Image above: Jan Pienkowski’s image of the Russian Orthodox Cathedral in Chiswick
Chiswick has been home to several very famous artists over the centuries. When Karen Liebreich and Sarah Cruz of Abundance London created the the Chiswick Timeline mural under the railway bridge at Turnham Green Terrace in 2017, they included images of paintings by some of the area’s best known artists.
At the same time they launched a map of 19 sites of artistic interest, including Johan Zoffany’s house at Strand on the Green, Eric Ravilious’ house at Chiswick Mall and Camille Pissarro’s house on Bath Rd. Their homes are private houses, so you can’t go inside, but it’s still interesting to see where they lived.
This is a walk that you can do at your leisure; just download the map to print it out and follow it.
DOWNLOAD HERE: Art & Artists – Chiswick walking trail map
Image above: Corney House by Jacob Knyff, 1676
In the 17th century Leonard and Jacob Knyff painted local scenes which have survived, including The House at Chiswick (1698-9) and Corney House (with Church of St Nicholas, 1676).
Images above: Johann Zoffany; Zoffany’s painting The Tribuna of the Uffizi 1772-77; The Royal Collection
The high society painter favoured by royalty, Johann Zoffany, and Chiswick’s most famous historical figure, the political satirist and painter William Hogarth, both lived here in the 18th century, when Chiswick was for them a country retreat.
Images above: William Hogarth; Hogarth’s house
The 19th century saw another of the great English artists, William Turner painting the River Thames at Kew Bridge and Strand on the Green, and Impressionist painter Camille Pissarro also painting Chiswick scenes. Frederick Hamilton Jackson, who lived in Bedford Park and was a co-director of the Chiswick School of Art, designed the poster to promote Bedford Park as the ‘Healthiest Place in the World.’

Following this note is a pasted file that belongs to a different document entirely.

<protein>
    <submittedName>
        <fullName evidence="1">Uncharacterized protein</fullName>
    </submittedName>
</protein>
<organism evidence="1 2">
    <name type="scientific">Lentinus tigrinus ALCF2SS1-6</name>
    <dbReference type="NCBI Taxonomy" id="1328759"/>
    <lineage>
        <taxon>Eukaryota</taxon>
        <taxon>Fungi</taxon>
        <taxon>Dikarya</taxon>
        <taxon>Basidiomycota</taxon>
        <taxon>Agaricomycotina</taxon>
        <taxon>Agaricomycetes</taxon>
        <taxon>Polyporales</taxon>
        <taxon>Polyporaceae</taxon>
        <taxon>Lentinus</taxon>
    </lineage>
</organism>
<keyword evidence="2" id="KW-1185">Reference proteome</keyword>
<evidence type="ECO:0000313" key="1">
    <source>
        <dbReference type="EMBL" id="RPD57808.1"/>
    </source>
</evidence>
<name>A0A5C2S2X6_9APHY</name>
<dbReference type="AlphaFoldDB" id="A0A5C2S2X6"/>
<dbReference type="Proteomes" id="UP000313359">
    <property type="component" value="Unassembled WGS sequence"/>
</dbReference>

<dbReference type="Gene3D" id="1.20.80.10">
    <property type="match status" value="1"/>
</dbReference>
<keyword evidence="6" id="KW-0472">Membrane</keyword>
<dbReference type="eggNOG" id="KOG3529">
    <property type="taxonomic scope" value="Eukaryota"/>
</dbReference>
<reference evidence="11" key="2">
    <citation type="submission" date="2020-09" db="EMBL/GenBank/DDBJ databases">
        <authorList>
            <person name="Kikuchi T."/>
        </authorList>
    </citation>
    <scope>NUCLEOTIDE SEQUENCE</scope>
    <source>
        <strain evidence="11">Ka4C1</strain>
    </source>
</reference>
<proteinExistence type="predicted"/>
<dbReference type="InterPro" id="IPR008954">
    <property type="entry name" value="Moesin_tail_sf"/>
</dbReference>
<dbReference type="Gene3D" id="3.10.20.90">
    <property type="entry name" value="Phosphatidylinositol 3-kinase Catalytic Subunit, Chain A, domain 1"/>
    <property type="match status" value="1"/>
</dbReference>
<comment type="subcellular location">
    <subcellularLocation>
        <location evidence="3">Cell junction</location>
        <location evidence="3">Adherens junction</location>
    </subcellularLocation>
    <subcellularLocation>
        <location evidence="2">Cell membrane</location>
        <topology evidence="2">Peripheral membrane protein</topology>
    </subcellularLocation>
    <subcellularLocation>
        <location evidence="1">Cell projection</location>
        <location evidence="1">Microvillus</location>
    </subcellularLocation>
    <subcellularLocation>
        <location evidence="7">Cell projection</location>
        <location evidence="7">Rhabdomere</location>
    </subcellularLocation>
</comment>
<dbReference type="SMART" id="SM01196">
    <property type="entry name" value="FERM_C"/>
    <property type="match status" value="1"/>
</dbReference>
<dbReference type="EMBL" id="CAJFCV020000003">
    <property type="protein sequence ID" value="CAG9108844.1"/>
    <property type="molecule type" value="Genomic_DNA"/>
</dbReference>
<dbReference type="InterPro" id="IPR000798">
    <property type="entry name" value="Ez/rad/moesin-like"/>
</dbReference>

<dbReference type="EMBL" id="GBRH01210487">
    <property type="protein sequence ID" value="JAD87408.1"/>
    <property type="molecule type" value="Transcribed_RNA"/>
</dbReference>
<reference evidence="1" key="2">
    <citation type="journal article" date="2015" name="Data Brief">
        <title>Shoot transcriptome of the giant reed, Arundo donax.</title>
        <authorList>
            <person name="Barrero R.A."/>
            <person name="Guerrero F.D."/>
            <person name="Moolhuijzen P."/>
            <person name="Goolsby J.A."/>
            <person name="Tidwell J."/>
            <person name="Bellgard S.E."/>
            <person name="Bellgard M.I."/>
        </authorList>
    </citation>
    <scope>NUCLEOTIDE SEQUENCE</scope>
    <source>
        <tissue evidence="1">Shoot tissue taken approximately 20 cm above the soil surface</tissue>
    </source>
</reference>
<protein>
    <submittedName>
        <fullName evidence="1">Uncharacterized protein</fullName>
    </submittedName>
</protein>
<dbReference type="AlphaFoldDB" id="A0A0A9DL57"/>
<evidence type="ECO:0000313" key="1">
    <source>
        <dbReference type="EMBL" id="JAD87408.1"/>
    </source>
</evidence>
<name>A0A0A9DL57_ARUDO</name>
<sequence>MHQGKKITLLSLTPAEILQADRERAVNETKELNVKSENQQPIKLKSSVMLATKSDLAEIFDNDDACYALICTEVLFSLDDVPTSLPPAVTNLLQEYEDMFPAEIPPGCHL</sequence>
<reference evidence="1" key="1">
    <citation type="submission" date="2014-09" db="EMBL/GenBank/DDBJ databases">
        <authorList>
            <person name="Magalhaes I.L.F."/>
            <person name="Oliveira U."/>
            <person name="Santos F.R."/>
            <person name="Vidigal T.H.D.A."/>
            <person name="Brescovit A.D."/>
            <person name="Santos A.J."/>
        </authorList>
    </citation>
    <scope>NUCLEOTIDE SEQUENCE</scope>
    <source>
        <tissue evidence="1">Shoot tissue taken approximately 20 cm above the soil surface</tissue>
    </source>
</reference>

Images above: Pissarro’s paintings of the railway at Stamford Brook and Bath Rd
At the beginning of the 20th century, English architect and furniture and textile designer Charles Voysey designed Voysey House, built in 1902 as an extension to the Sanderson wallpaper factory.
Sir John Lavery painted Chiswick Baths c1929, capturing the new fashion for open air swimming pools that emerged in London at the turn of the 20th century.
Richard T Cooper painted the Boat Race centenary in 1929 and Anthea Craigmyle painted Chiswick scenes throughout her life from her house on Chiswick Mall, which was home also to artists Mary Fedden and Julian Trevelyan. Eric Ravilious, who lived nearby in Hammersmith, also painted Chiswick Eyot.
Image above: Sir John Lavery painting, Chiswick Baths c1929; Anthea Craigmyle, Mother and child with birds, Chiswick Park
When Karen and Sarah created the Chiswick Timeline, as well as printing huge panels of maps from different periods of Chiswick’s history and reproducing art works by celebrated long dead artists, they also commissioned works from Jan Pienkowski, Sir Peter Blake and Marthe Armitage specially for the Timeline.
Images above: Sit Peter Blake, with his Empire House collage; Marthe Armitage with one of her wallpaper prints
Explore the cultural history of Chiswick online and on foot.
And the Books & Writers Chiswick walking trail here:
SEE ALSO: Our This Is Chiswick profile of the artist Johann Zoffany
SEE ALSO: Our This is Chiswick profile of the artist and pattenmaker Marthe Armitage
See our events listings of all the events happening in Chiswick here:
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